The House on Wednesday approved the most sweeping rewrite of financial rules since the Great Depression, and last-minute changes this week appeared to solidify support in the Senate and pave the way for the legislation to reach the White House later this month.
Complications prevented a Senate vote this week, meaning Congress will not meet President Obama's July 4 deadline for signing his top legislative priority.
The 237-192 House vote split sharply along partisan lines. Only three Republicans voted for the bill — Anh "Joseph" Cao of Louisiana, Michael N. Castle of Delaware and Walter B. Jones of North Carolina. Nineteen Democrats voted against it.
Democrats charged in often-contentious debate that Republicans were protecting Wall Street from tough new regulations designed to prevent a repeat of the financial crisis and end the prospect of future government bailouts.
"You perceive regulation as harmful," House Majority Leader Steny H. Hoyer (D-Md.) told his Republican colleagues. "This bill is about putting the referee back on the field and saying, 'Obey the rules, don't trample on the little people, don't take risk that you expect them to pay for.'"
But Republicans said the legislation was a dangerous expansion of government power that would restrict access to credit by consumers and businesses. They blasted it for failing to address the future of seized housing giants Fannie Mae and Freddie Mac and warned that the legislation would lead to more bailouts through a controversial new federal authority to seize and dismantle large financial firms on the brink of bankruptcy should their failure seriously damage the economy.
"It's about diminishing the free-enterprise system," said Rep. Pete Sessions (R-Texas). "It's about creating larger government that will encroach upon every single one of us and ultimately crush us."
Obama and Democratic congressional leaders pushed hard to enact the regulatory overhaul before lawmakers leave for their weeklong Fourth of July recess. But the death of Sen. Robert C. Byrd (D-W.Va.) and concerns raised by the bill's few Republican supporters in the Senate forced a delay in a vote there until lawmakers return in mid-July.
The move denied Democrats a victory they could tout during the congressional recess. But a hastily agreed-to revision Tuesday to remove a controversial $19-billion fee on large banks and hedge funds appeared to clear the way for senators to approve the bill shortly after they return to Washington on July 12, when Byrd's replacement should be seated.
Brown said he would not vote for the bill with the $19-billion fee, a surprise addition early last Friday as congressional negotiators finished reconciling Senate and House versions.
Collins and Snowe also expressed concerns about the fee but did not threaten a no vote.
Members of a joint House and Senate conference committee reconvened Tuesday and removed the fee.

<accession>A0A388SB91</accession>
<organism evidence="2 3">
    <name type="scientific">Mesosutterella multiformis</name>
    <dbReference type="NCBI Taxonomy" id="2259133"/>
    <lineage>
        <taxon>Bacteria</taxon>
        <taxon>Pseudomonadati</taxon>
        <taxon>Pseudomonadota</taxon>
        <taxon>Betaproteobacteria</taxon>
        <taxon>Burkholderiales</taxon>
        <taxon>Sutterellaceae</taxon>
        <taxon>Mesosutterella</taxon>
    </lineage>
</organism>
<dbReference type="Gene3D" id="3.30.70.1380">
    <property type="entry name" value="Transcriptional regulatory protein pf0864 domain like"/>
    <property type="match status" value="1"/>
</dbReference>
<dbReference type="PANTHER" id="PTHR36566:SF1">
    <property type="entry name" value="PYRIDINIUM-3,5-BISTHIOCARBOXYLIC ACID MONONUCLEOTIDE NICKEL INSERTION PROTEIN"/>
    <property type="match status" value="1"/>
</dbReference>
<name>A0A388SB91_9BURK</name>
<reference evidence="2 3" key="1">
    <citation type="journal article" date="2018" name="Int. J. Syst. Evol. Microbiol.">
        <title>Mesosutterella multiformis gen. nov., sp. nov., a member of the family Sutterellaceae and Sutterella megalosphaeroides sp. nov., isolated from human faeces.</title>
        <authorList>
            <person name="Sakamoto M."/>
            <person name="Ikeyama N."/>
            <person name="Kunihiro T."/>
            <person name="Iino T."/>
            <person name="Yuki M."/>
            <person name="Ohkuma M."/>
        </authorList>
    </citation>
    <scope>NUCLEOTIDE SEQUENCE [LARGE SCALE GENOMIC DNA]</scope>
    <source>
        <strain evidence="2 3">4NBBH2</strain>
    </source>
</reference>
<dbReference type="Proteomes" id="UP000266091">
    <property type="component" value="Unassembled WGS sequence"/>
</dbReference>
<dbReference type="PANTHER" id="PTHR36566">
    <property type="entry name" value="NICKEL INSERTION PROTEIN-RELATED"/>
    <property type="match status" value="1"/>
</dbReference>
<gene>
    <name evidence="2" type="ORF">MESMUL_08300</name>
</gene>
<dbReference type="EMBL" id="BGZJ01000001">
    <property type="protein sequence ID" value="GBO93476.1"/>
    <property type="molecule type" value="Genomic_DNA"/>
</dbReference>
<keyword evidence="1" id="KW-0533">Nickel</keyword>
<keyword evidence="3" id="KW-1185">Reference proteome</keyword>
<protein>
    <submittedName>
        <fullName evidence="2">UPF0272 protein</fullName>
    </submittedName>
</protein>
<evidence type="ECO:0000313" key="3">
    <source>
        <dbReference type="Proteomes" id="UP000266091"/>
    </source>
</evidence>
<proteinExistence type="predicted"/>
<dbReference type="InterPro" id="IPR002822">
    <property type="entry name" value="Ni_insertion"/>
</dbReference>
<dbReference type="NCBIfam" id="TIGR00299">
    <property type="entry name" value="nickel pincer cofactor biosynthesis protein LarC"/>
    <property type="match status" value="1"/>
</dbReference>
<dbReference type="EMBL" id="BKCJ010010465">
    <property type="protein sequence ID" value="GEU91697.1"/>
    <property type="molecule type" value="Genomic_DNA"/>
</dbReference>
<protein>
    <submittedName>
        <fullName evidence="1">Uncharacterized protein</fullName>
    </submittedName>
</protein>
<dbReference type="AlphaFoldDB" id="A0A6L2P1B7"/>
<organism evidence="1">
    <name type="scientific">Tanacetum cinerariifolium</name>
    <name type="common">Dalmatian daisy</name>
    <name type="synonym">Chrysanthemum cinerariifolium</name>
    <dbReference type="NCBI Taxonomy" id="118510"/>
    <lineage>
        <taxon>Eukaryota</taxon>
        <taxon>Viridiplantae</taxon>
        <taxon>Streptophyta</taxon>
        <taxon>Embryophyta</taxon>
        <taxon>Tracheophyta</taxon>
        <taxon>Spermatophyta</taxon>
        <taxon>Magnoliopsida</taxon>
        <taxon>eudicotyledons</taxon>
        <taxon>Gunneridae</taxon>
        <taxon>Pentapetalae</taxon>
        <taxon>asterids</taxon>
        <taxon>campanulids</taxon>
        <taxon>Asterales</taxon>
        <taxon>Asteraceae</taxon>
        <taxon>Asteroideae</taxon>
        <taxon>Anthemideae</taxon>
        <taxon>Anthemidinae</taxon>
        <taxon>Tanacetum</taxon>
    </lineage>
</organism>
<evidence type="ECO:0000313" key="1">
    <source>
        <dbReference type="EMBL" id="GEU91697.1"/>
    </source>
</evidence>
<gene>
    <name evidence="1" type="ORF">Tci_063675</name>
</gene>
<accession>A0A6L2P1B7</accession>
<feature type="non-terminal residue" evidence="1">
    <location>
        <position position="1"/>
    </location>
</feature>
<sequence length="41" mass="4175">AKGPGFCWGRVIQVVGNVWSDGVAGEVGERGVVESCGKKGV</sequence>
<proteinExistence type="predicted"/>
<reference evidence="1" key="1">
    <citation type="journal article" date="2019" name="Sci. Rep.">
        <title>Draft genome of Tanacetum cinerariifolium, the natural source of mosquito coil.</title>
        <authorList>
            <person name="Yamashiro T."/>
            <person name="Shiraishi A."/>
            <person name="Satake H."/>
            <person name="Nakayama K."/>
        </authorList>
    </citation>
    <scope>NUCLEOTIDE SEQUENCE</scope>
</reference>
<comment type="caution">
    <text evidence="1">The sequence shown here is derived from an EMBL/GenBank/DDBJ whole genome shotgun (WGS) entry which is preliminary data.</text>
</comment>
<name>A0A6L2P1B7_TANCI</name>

They replaced it with two complicated accounting moves, offsetting the costs through savings from ending the $700-billion Troubled Asset Relief Program bailout fund about three months early and increasing the premium charged to banks for federal deposit insurance coverage.
Collins said Wednesday she was satisfied and would vote for the bill. Brown said he "appreciated" the changes but did not commit his support, saying he would review the legislation during the congressional recess.
But Senate leaders believe the changes are enough to guarantee passage.
"Today's House vote in favor of Wall Street reform puts us on the cusp of passing a law that will give consumers greater protection and safeguard our economy against future financial crises," Obama said after the vote.
"It has been a long fight against the defenders of the status quo on Wall Street, but today's vote is a victory for every American who has been affected by the recklessness and irresponsibility that led to the loss of millions of jobs and trillions in wealth."
The far-reaching 2,323-page bill would overhaul the nation's financial regulatory system.
In addition to new powers to deal with huge firms on the brink of bankruptcy — designed to prevent a repeat of the 2008 failure of investment banking firm Lehman Bros. and the rescue of giant insurer American International Group Inc. — the legislation makes several other major changes and scores of smaller ones.
It would create a bureau within the Federal Reserve to protect consumers in the financial marketplace, impose tough regulations on complex financial derivatives, establish a council of regulators to monitor the financial system for major risks and grant shareholders a nonbinding vote on executive compensation.
Obama proposed the changes a little more than a year ago, and lawmakers spent months holding hearings and crafting the legislation.
The House passed a version by a 223-202 vote in December without a single Republican vote. But Republican support was needed in the Senate, where 60 votes were required to overcome a threatened Republican filibuster. The Senate passed its version in May, and lawmakers worked to reconcile the two versions without losing crucial support.
Lisa Mascaro contributed to this report.